I have a friend who recently posted on her own blog a rant about how women in academia are expected to dress, something that would never happen to a man. She talks about how some professional women in academia are telling emerging academic women not to show their cleavage and other, frankly inappropriate, advice on how to dress and how to conduct themselves. The implication is, of course, they can’t be taken seriously if they don’t dress appropriately.
I will leave you to read her blog and form your own opinion on the issues she talks about. But her discussion about what women wear in the professional world of academia got me thinking. And I feel it is important to talk about what we wear as freelancers.
One of the first things people think about when they consider being a freelancer is they can work from home in their PJs all day. It’s like living the dream, breaking away from the shackles of the working world. It’s the ultimate protest against the 9-5 grind, right?
This may very well be true. But that doesn’t mean it’s good for you to dress in your PJs or even sweats all day every day. Why?
Because you can get into a rut that’s hard to get out of. I’ve been there. It’s easy to do it day in and day out. But I eventually get to the point where I realize I need to put on some nice clothes and feel part of the real world again — even if I’m still in my home
After all, how easy is it to feel confident and professional and high-performing if you are wearing your PJs or sweats all day every day? I’m not saying that self-confidence comes from the clothes you wear. Of course it doesn’t. However, the clothing you wear still has an affect on how you feel.
Your Clothing Can Affect Your Performance
There is a term floating around out there — enclothed cognition. It was coined by Adam Hajo and Adam D. Galinsky, of the Kellogg School of Management at Northwestern University, who conducted a study to see how much the clothing a person wears affects their psychological processes.
They had some participants wear a white lab coat and some wear no lab coat. Of those who were wearing the coat, some were told is was a physician’s lab coat and some were told it was a painter’s jacket. Then the participants were all given tasks to complete that required careful attention.
The people who thought they were wearing a physician’s lab coat performed better!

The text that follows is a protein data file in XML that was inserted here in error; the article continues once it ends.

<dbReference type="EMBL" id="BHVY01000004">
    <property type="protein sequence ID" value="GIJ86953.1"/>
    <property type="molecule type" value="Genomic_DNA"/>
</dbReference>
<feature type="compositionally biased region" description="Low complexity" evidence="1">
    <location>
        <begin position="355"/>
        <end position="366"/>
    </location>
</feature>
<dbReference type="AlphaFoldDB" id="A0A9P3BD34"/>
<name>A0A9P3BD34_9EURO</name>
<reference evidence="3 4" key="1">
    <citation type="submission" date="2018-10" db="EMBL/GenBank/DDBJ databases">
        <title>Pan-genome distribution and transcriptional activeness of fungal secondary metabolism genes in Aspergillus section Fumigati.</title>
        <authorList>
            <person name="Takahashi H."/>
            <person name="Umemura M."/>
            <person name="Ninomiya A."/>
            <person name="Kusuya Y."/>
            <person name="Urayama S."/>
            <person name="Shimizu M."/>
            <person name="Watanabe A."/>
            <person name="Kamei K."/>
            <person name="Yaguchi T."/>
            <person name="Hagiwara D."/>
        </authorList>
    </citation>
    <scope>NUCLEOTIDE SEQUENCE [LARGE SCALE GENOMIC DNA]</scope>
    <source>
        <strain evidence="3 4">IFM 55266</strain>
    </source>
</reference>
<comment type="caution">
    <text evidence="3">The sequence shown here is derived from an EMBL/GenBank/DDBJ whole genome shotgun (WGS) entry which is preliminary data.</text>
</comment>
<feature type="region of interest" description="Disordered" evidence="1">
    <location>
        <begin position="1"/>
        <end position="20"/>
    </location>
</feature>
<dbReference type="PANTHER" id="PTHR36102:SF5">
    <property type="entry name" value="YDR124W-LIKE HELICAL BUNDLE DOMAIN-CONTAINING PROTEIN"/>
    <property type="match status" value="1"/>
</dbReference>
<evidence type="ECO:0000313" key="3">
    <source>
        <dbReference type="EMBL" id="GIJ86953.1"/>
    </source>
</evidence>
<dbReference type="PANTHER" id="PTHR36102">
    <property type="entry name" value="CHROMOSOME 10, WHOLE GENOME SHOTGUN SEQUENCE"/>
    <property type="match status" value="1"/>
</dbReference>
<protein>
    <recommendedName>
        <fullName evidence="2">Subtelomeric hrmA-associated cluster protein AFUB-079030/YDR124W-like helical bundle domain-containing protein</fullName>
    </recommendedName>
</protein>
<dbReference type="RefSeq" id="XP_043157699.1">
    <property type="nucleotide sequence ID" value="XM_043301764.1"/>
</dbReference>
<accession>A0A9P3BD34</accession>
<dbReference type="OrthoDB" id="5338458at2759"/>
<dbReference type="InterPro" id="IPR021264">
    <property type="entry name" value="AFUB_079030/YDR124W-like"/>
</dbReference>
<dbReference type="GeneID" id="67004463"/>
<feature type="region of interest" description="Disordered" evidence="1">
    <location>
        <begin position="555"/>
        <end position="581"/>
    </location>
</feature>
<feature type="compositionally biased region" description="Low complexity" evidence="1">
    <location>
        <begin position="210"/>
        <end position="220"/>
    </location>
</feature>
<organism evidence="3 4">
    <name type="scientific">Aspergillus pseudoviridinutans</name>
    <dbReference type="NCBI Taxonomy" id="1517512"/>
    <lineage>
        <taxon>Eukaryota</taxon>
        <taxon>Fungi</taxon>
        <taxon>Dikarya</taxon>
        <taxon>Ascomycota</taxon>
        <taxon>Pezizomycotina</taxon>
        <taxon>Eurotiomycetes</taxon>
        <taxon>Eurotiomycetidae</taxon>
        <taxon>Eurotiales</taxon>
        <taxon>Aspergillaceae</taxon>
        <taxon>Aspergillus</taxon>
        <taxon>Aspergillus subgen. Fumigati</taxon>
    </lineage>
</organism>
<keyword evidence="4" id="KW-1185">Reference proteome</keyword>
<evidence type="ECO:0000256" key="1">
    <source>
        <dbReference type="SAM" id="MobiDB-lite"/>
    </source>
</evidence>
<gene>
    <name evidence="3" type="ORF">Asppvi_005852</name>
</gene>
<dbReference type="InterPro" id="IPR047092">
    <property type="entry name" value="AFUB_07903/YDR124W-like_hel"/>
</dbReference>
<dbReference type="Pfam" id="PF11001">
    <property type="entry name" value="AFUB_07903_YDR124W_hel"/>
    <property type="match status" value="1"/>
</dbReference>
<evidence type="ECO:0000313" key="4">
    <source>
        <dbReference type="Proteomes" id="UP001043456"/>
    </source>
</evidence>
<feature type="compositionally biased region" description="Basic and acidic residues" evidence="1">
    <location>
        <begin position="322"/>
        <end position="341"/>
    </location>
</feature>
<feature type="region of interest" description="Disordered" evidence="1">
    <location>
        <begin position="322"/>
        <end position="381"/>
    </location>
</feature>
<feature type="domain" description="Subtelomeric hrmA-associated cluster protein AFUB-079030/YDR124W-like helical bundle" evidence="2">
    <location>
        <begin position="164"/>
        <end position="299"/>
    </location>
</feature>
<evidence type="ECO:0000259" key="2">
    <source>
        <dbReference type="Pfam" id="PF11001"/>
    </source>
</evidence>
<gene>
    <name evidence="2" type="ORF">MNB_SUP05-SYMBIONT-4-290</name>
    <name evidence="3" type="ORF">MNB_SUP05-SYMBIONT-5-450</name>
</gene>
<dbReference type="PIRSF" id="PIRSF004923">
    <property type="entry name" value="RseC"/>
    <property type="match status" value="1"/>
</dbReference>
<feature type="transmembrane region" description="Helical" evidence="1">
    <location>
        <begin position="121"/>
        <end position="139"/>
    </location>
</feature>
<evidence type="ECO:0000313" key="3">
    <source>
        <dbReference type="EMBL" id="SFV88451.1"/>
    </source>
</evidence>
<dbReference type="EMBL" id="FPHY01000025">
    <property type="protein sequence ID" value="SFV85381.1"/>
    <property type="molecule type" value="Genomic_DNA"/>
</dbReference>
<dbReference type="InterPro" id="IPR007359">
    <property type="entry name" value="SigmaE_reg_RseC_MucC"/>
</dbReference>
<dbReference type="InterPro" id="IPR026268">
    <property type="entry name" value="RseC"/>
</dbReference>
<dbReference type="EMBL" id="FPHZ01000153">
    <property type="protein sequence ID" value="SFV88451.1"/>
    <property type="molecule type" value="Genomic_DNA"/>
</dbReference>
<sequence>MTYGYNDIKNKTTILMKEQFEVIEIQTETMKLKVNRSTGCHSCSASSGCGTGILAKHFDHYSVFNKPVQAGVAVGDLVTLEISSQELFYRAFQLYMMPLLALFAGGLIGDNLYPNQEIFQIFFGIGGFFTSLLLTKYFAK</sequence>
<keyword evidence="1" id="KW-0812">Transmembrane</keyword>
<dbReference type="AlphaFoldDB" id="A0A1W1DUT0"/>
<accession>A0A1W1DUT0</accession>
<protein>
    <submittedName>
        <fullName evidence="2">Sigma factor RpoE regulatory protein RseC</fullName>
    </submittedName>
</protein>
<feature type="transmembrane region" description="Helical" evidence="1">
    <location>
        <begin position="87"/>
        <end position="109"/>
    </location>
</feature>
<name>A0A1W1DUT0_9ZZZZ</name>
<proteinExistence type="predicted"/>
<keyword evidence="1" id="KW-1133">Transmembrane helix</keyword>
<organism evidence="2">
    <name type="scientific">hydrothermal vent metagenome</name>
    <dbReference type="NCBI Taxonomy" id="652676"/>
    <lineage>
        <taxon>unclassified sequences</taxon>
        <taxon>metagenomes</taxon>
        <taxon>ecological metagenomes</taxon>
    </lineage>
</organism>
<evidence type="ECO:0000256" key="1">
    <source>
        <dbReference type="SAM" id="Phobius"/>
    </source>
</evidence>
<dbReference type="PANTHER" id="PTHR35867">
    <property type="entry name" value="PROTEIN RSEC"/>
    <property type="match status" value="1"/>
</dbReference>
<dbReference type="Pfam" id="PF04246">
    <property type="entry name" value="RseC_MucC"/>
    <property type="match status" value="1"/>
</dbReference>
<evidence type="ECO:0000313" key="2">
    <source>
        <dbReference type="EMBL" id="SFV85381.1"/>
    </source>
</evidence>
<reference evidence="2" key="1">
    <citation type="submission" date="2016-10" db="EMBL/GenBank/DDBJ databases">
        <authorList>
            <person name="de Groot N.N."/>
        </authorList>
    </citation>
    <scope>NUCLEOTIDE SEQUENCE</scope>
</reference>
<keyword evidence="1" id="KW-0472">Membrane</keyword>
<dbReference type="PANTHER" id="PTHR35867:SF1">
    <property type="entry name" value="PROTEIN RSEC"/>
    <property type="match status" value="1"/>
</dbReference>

This is because we associate the clothing we wear with certain feelings and attributes. If we are wearing comfy clothes, such as sweats, we often associate this with feeling relaxed and comfortable. If we are wearing a business suit, we tend to associate this with professional conduct and high achievement.
In other words, the clothes we wear have a symbolic meaning to us. When we wear clothing we think represents professionalism and power, we will take on that persona. And we channel those feelings and that energy into the work we do.
Does that mean all our confidence and professionalism comes from our wardrobe? Again, absolutely NOT! But our clothes can still make us feel a certain way. They can still make us stand taller and straighter and hold ourselves differently.
Separate Business and Personal
One thing about wearing clothing that makes you feel more professional is it can help you make the divide between your professional and personal life more distinct. It’s so easy for the lines between work and home to be blurred when you work from home. It can make you feel as though you are never truly away from work or that you always have to be on all the time.
When you wear more professional clothing (whatever that means for you) during your workday, even if you are sitting in your home office, then change out of them and into those comfy sweats at the end of the workday, you can feel that division. It can help you shut off the work and transition into personal and family life more easily and more fully.
And quite frankly, that’s something that, as freelancers, we all need to do.
Wear What Makes You Feel Good
Please know that this post is not a statement that you should rush out and by a traditionally professional wardrobe. I am not telling you what to wear.
What I am saying is, our clothing matters. It matters a lot. If you are just wearing PJs and sweats because you can, because you think it’s the epitome of what it means to be a freelancer, or because you don’t want to be bothered getting dressed for your cat, then you might want to rethink your clothing choices.
Ultimately, you need to wear what makes you feel your absolute best — and that’s not going to be the same for everyone. My friend who wrote that blog post feels best in cute dresses. Some people feel they perform their best if they are in full business attire. Some feel their best in jeans and a blazer. And maybe some feel their best in their sweats.
Just dress with mindfulness and intention and you will rock your freelance world. In fact, let us know how you dress for freelance work in the comments section below!
And on that note, it’s time for me to get showered and dressed!